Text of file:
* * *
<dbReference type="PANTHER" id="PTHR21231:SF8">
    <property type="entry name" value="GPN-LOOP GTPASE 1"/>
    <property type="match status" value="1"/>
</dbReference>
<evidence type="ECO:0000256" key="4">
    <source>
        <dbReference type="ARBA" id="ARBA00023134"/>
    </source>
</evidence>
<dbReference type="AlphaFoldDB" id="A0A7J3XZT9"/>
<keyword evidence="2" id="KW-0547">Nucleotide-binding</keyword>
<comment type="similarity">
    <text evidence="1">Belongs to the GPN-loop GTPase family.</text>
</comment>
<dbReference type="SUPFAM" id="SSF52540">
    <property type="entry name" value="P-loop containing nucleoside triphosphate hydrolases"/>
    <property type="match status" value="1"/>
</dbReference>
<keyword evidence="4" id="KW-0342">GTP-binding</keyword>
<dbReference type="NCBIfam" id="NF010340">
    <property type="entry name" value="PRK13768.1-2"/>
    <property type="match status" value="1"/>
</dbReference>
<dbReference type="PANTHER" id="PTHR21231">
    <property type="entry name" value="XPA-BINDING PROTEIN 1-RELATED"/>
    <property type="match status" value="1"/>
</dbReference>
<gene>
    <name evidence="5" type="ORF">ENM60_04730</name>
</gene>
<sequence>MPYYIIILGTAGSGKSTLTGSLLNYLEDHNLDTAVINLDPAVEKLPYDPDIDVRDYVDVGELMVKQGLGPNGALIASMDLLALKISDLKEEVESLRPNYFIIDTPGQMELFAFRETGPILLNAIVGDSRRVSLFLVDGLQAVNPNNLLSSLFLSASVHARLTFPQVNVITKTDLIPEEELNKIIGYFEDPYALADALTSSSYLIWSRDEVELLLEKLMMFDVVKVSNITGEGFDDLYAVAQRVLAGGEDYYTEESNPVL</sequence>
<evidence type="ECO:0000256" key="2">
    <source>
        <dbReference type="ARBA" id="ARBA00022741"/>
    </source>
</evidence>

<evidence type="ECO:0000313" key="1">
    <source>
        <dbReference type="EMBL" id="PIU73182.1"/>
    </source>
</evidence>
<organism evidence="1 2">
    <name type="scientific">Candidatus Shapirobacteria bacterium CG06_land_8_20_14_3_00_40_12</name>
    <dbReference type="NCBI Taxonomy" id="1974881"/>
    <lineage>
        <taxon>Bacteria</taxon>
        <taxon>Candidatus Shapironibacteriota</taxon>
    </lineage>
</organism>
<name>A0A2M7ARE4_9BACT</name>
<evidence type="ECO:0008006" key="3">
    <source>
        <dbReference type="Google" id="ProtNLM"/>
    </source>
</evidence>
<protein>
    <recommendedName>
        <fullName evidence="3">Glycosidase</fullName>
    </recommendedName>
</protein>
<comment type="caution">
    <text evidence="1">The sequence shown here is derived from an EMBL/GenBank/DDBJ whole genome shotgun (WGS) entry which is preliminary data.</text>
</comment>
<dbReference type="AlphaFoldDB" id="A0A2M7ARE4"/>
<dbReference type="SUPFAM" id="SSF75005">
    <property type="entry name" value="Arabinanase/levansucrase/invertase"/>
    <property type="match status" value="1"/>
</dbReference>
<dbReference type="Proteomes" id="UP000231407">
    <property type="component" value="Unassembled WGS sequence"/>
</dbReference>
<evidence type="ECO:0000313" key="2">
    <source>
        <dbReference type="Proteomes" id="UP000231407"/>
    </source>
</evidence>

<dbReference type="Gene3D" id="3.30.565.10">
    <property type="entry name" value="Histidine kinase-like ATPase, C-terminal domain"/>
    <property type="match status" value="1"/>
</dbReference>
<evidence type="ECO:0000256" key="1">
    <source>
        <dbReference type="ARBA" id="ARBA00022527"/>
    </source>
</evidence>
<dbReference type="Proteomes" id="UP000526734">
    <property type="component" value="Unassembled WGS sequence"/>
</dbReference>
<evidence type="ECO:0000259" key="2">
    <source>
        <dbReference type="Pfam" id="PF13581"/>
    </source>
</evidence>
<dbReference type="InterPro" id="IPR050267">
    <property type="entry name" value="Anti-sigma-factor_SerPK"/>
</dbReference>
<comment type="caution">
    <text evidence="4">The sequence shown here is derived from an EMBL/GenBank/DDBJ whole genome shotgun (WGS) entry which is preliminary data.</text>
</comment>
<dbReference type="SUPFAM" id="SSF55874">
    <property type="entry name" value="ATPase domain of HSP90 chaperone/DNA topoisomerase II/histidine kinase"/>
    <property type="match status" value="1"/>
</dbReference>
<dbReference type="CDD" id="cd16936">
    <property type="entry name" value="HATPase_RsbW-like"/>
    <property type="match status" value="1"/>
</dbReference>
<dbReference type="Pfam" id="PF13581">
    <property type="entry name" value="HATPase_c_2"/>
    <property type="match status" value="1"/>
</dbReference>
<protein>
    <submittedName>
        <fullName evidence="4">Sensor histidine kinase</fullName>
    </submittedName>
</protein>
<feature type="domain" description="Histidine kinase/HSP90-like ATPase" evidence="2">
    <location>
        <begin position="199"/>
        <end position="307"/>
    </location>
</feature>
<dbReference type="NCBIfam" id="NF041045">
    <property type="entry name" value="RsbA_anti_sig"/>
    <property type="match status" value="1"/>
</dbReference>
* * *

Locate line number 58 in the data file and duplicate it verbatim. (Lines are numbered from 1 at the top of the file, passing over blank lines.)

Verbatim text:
        <fullName evidence="3">Glycosidase</fullName>